Color generation by thermochromic materials offers several advantages over the light-based technology: a passive circuit element-driven simplified device layout, cost-effectiveness, and clear visibility. However, thermochromic materials need to be effectively coupled with an external heat source to induce coloration, which generally involves slow heat transfer processes that are not suitable for potential display applications. Here, a method for molecular printing of a thermochromic ink with a low heat capacity, enabling an unprecedented, fast color switching without any optoelectronic elements, is demonstrated. Molecularly printed ink is patterned on fabricated microheaters that induce transient local heat generation, facilitating local heating and cooling processes. Depending on the density of the thermochromic ink, that is, the number of microcapsuled dyes in the form of a monolayer resulting in a low heat capacity, the chroma of the patterned ink could be increased. Using this technique, the thermochromic ink could be printed over centimeter scales, with cyan-magenta-yellow-black colors at a color-switching rate of 20–500 ms, to be integrated into the thermochromic device prototype for potential display applications.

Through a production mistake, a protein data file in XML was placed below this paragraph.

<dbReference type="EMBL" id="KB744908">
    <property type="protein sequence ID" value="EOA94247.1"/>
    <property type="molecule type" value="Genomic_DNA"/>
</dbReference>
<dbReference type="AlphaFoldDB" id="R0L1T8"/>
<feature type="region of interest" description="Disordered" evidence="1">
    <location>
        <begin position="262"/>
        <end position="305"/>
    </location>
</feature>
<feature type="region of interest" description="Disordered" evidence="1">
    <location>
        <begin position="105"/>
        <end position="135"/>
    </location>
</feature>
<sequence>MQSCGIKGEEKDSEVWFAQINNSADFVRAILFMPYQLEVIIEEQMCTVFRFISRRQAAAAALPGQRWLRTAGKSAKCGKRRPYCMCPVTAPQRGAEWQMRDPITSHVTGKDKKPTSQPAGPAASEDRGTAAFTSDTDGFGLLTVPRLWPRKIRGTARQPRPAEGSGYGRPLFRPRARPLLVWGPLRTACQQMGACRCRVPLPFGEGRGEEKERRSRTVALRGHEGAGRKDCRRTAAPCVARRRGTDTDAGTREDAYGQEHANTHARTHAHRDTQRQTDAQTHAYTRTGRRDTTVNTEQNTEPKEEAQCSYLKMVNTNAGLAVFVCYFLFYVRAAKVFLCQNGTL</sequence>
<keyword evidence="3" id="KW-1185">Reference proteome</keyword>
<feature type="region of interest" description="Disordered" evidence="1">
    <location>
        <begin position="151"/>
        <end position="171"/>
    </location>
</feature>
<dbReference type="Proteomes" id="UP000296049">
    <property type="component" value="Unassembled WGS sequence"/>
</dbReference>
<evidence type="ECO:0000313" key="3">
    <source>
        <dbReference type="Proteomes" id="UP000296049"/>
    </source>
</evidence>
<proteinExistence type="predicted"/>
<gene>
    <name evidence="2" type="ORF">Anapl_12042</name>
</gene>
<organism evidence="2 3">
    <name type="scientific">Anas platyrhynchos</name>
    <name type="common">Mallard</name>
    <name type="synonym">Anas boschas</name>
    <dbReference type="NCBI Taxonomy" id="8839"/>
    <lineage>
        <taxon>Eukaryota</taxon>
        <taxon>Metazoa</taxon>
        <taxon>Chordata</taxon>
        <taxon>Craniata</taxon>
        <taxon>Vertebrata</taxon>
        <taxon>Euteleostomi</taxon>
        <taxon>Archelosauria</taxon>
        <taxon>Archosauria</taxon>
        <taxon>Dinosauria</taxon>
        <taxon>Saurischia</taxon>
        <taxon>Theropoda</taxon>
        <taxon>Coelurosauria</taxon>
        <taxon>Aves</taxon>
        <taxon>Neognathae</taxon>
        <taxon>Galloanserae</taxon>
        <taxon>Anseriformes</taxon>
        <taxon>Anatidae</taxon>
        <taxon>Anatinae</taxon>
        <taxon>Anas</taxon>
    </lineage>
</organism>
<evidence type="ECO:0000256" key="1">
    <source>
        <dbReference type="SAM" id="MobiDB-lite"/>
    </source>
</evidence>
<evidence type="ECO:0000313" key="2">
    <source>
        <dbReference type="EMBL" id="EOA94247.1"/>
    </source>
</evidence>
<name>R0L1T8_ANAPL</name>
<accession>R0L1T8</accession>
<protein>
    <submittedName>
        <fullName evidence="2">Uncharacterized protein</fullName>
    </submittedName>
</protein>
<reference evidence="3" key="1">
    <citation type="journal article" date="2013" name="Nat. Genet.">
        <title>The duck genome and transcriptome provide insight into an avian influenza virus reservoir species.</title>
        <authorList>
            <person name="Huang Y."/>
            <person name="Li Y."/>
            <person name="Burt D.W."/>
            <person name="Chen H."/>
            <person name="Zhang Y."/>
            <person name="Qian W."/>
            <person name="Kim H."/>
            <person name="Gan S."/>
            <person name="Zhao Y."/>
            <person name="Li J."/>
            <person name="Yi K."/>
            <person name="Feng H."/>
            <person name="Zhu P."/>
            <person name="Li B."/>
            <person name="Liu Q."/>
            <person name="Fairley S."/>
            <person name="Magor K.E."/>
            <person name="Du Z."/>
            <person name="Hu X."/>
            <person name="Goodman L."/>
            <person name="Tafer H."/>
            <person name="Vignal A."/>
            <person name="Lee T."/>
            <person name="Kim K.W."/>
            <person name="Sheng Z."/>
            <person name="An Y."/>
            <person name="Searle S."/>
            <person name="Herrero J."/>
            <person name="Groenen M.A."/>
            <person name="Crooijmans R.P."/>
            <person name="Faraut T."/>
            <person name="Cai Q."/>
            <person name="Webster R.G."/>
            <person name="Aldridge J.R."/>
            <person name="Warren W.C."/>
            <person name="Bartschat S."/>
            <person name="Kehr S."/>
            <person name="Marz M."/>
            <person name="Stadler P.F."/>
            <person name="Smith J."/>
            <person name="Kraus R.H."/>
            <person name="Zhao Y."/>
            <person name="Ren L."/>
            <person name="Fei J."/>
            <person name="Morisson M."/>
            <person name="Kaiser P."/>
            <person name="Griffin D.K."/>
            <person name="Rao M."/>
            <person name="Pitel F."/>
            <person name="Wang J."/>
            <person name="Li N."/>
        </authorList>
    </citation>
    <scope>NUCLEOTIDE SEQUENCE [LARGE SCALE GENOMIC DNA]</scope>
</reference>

All Science Journal Classification (ASJC) codes
- Electronic, Optical and Magnetic Materials
- Atomic and Molecular Physics, and Optics